Following on from LEJOG part 1 this article focuses on plotting and navigating your route from Lands End to John’O’Groats. Previously I asked if you want to challenge yourself by riding a fast and direct route or if you plan to see the sights and make a ‘full on’ cycle tour of your journey? Decide what appeals to you most, my advice for either category is very different.
Lands End to John’O’Groats – Fast and Direct
There’s no official LEJOG route but if you are challenging your speed and endurance it may be worth taking a look at other cyclists routes who have raced their ‘end to end’. You’ll find plenty of riders accounts of how they completed their challenge, the route they rode and their reasons for choosing it. They’ll also often mention what they would do differently and this info can be invaluable. Take reference and inspiration from other riders. The fastest routes will have been plotted, finding one that suits your own ability and time frame will save you hours of research and plotting.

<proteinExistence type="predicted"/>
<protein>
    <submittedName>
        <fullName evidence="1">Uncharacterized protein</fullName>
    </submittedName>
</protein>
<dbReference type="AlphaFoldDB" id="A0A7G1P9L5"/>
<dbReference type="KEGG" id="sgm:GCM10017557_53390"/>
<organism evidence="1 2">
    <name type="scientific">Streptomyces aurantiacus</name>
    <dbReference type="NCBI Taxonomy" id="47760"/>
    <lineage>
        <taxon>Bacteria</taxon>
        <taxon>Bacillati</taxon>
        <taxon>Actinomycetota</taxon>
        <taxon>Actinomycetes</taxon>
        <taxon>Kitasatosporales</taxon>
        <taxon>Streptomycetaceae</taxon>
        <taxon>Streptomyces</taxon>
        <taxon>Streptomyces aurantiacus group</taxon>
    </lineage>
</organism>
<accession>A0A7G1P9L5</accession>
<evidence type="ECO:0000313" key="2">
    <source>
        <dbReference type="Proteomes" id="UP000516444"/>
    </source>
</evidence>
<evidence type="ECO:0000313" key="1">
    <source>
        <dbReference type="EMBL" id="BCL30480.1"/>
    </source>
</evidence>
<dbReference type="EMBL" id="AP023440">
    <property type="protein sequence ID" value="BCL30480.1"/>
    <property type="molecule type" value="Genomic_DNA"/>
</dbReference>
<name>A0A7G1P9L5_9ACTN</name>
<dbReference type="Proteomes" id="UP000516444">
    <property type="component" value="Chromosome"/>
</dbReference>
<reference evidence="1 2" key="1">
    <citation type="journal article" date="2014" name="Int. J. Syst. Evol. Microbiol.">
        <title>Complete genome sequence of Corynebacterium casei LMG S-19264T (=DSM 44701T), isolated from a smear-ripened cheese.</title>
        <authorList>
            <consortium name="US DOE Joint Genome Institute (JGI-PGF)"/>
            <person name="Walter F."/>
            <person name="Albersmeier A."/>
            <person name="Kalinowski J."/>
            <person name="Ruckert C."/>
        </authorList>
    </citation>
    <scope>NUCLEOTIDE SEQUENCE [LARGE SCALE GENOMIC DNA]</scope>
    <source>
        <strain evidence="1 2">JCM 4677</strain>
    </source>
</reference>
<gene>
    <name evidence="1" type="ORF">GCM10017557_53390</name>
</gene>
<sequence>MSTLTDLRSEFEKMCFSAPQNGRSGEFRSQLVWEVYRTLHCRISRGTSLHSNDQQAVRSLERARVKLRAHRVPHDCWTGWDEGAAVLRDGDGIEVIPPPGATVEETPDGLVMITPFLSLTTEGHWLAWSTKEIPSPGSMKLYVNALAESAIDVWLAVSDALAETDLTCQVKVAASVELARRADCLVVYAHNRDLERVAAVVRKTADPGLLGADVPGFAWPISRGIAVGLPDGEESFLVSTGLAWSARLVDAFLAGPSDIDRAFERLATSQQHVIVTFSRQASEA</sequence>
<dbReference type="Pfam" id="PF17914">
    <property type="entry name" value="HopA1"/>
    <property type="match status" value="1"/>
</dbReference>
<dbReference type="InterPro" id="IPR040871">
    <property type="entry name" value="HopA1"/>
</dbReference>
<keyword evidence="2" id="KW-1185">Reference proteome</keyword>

Lands End to John’O’Groats – The Sight-seeing Cycle Tourist
If you’re riding the length of the country you may as well see the sights, right? My advice for this kind of ride is to please yourself entirely. A fast and direct route can be copied from whose who have gone before because the emphasis is on the speed not the sights. The touring cyclist should ignore other ‘end to enders’ routes, of course draw inspiration from cyclists logs but don’t get bogged down by them. Choose what you want to see and plot your route between these points, travelling along the type of roads (or paths) you want to ride. Of course, the time you have available for your trip will greatly determine your route. If you have two weeks it’s no good picking points of interest on opposite sides of the country. Remember your not against the clock. If you only have two weeks available but your perfect route needs four, split the ride in two and complete the second half the following year. It’s not a race!
Inspiration from Others
Cycling forums and even ‘End to End’ specific chat rooms are a great source to find riders LEJOG accounts. Posts will usually include a link for a route map recorded by GPS. At this point of your planning it’s worth getting familiar with a route planning tool, these are another good source of cyclists routes.
I use and swear by ‘Ride With GPS’ . This is a great route plotting tool with lots of handy features. You’ll need an evening to become familiar with it but the software really is very intuitive. ‘Ride with GPS’ allows you to search previously saved rides and planned routes from other riders. These can be saved to your own route folder and you can alter, edit and save your changes.